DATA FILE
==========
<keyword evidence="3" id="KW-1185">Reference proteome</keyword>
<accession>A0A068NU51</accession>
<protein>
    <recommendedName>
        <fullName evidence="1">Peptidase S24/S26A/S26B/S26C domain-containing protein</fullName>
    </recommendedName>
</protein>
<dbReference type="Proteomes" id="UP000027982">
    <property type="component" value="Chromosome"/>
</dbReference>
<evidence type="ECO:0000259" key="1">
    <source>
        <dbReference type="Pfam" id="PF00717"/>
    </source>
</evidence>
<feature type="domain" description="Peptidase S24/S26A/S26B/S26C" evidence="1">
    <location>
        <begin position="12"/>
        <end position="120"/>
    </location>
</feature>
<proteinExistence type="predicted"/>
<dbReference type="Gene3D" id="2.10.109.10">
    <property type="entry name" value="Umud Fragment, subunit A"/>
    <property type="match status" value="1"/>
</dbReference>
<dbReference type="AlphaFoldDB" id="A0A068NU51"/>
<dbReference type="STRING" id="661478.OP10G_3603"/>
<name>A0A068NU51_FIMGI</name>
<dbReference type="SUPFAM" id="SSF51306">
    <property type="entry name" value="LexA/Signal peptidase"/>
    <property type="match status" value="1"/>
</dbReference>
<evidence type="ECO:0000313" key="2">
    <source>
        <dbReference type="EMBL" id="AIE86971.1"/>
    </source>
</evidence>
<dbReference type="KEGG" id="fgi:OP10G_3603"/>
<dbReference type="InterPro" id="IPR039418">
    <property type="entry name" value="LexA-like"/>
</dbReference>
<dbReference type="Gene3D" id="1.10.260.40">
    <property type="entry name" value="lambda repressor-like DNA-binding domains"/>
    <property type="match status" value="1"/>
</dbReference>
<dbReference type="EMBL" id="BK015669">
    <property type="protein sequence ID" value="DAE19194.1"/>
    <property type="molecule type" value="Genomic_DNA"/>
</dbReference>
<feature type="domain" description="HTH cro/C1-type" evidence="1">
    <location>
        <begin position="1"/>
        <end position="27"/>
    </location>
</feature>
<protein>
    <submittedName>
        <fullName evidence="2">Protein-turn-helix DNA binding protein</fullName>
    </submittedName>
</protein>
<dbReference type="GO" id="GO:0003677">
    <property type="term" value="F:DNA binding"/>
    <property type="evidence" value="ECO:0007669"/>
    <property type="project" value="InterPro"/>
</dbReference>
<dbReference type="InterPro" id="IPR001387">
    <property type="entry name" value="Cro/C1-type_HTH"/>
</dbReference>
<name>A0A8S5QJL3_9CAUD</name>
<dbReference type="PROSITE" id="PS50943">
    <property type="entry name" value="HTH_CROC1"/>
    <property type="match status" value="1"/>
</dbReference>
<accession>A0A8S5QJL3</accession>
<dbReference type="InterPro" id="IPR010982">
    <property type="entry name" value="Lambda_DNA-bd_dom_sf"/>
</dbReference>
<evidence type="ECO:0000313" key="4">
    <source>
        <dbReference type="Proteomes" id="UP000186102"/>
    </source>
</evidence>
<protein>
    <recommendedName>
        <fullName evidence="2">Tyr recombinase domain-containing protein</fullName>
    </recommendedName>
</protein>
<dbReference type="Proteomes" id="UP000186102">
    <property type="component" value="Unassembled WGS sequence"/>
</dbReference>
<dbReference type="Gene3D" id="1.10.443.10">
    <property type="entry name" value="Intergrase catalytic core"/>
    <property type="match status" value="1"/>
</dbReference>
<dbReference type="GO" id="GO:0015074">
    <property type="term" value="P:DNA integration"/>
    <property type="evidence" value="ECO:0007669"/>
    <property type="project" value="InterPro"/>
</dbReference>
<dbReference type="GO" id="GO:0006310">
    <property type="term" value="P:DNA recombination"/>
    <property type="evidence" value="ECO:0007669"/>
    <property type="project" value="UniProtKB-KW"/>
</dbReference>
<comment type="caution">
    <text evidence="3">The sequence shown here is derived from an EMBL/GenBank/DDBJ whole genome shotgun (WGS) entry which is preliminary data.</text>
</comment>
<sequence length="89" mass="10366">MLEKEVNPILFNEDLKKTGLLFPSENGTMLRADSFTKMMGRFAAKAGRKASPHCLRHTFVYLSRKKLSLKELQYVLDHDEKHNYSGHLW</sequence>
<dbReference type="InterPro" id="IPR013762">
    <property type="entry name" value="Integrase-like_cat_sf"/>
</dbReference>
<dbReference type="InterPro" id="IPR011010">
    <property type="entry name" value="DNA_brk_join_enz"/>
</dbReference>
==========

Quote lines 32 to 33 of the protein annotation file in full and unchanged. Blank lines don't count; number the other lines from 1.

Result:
    <property type="match status" value="1"/>
</dbReference>